Coradi Model 32 Rolling Sphere Planimeter Sold by F. Weber & Co.

This planimeter moves on two German silver rollers. The roller on the left rotates a steel wheel that in turn rotates an axle, which turns the measuring wheel and registering dial. The measuring wheel has a vernier. All three parts are made of white plastic. A piece of leather on a string is placed between the steel wheel and the axle when the instrument is stored.
The twelve-inch rectangular German silver tracer arm is attached to a bronzed brass carriage below the measuring wheel and between the rollers. It has a brass tracer with steel point and support. The length of the arm is adjustable, and it is evenly divided to 0.5mm and numbered from 10 to 64. An extension for the tracer arm adds ten inches to its length and is numbered from 65 to 110.
Above the roller on the left is marked: F. Weber & Co (/) Philadelphia. Above the roller on the right is marked: G. Coradi, Zürich (/) Switzerland (/) No 3811. An oblong German silver testing rule is marked for 0", 1", 2", 3", and 4". It is also marked: G. Coradi. Zurich.
A fitted wooden case covered with black morocco leather is lined with purple velvet. A brush is in the corner of the case. A printed calibration chart glued inside the lid has columns for Scales, Position of the vernier on the tracer bar, and Value of the unit of the vernier on the measuring roller. The values in the Position column are handwritten. A paragraph explains how to effectively use and care for the instrument. The date on the chart indicates that the Coradi firm made serial number 3,811 on May 14, 1914. Another piece of paper glued inside the lid explains how to safely remove the instrument from the case. The case's key is on a string inside the case.
The Zurich workshop of Gottlieb Coradi (1847–1929) made a variety of planimeters, beginning in the early 1880s, with the rolling sphere form debuting around 1900. According to a 1915 catalog, Coradi sold this size of rolling sphere planimeter as model 32. F. Weber & Company was founded in Philadelphia in 1853 and took that name in 1887. It is best known for manufacturing and distributing art products. Other American firms, such as Keuffel & Esser, also distributed Coradi's precision disc planimeter. K&E sold this size as model 4262 for $95.00 from 1900 to 1915. Compare to MA*333660. 1977.0112.02 is an instruction manual.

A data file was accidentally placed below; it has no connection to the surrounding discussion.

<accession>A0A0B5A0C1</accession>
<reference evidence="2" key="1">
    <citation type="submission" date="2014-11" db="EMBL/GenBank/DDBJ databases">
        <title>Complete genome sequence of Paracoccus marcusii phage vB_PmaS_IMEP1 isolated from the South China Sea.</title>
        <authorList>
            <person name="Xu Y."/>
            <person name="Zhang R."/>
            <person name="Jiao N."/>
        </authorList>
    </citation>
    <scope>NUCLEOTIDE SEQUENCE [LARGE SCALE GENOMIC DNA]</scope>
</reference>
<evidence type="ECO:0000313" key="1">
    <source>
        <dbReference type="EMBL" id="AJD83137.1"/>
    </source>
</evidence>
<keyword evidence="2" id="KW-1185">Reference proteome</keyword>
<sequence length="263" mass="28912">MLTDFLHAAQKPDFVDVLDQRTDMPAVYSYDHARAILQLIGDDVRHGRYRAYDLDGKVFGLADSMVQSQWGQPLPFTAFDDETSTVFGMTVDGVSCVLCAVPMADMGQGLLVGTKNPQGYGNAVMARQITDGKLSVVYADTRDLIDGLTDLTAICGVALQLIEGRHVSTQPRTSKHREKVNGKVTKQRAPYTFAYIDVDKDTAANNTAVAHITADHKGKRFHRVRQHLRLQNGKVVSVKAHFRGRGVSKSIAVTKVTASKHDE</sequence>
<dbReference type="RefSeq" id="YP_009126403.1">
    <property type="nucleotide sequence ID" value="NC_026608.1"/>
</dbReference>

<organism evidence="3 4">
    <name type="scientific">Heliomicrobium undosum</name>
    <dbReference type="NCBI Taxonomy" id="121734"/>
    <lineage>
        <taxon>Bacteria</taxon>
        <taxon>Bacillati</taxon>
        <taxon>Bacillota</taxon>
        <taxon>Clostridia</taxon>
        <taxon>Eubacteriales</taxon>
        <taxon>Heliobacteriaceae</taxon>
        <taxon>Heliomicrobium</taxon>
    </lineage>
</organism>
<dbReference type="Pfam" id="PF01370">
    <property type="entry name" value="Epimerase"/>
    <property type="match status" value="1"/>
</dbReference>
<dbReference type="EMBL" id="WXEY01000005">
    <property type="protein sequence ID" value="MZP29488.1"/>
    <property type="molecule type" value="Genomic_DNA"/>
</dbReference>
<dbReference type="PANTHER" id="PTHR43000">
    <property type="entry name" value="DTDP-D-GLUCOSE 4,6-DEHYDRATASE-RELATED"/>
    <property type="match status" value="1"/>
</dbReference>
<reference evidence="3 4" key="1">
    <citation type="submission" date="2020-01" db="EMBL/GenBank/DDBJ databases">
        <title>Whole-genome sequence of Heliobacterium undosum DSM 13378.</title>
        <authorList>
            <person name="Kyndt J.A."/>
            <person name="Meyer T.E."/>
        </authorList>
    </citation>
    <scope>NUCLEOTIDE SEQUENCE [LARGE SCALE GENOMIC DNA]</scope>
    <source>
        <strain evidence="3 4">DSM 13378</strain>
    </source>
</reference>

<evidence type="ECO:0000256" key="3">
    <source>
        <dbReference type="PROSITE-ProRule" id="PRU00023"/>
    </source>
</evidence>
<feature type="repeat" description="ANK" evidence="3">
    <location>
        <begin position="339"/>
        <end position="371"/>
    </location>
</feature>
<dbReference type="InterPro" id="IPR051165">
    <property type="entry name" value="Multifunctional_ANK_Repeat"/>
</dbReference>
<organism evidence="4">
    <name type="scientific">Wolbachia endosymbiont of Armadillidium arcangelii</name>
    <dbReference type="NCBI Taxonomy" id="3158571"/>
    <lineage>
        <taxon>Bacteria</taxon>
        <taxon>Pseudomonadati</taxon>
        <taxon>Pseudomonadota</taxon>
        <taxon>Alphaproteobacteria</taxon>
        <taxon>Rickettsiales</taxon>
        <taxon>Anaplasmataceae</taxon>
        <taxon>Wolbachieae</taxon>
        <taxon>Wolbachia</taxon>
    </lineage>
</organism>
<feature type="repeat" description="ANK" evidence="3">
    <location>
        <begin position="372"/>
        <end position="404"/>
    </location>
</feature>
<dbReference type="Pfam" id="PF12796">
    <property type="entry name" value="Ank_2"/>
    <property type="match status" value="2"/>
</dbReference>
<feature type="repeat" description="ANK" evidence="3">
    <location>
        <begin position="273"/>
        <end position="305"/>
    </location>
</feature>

References: J. W. Beardsley, "Description and Theory of Coradi's Rolling Ball Planimeter," Journal of the Association of Engineering Societies 28 (1902): 67–77; J. Y. Wheatley, The Polar Planimeter and Its Use in Engineering Calculations (New York: Keuffel & Esser, 1903), chapter 10,; Mathematical-Mechanical Institute of G. Coradi, Catalogue of Mathematical Precision Instruments (Zurich, 1915), 13–17; "About Us," Martin/F. Weber Co.,; Catalogue of Keuffel & Esser, 30th ed. (New York, 1900), 308; Catalogue of Keuffel & Esser, 35th ed. (New York, 1915), 317.
Currently not on view
Object Name
planimeter, rolling sphere
date made
F. Weber & Co.
Coradi, Gottlieb
Physical Description
german silver (overall material)
brass (overall material)
plastic (overall material)
leather (overall material)
wood (overall material)
fabric (overall material)
paper (overall material)
overall: 33.5 cm x 25.3 cm x 10 cm; 13 3/16 in x 9 31/32 in x 3 15/16 in
place made
Schweiz: Zürich, Zurich
ID Number
catalog number
accession number
See more items in
Medicine and Science: Mathematics
Science & Mathematics
Data Source
National Museum of American History, Kenneth E. Behring Center


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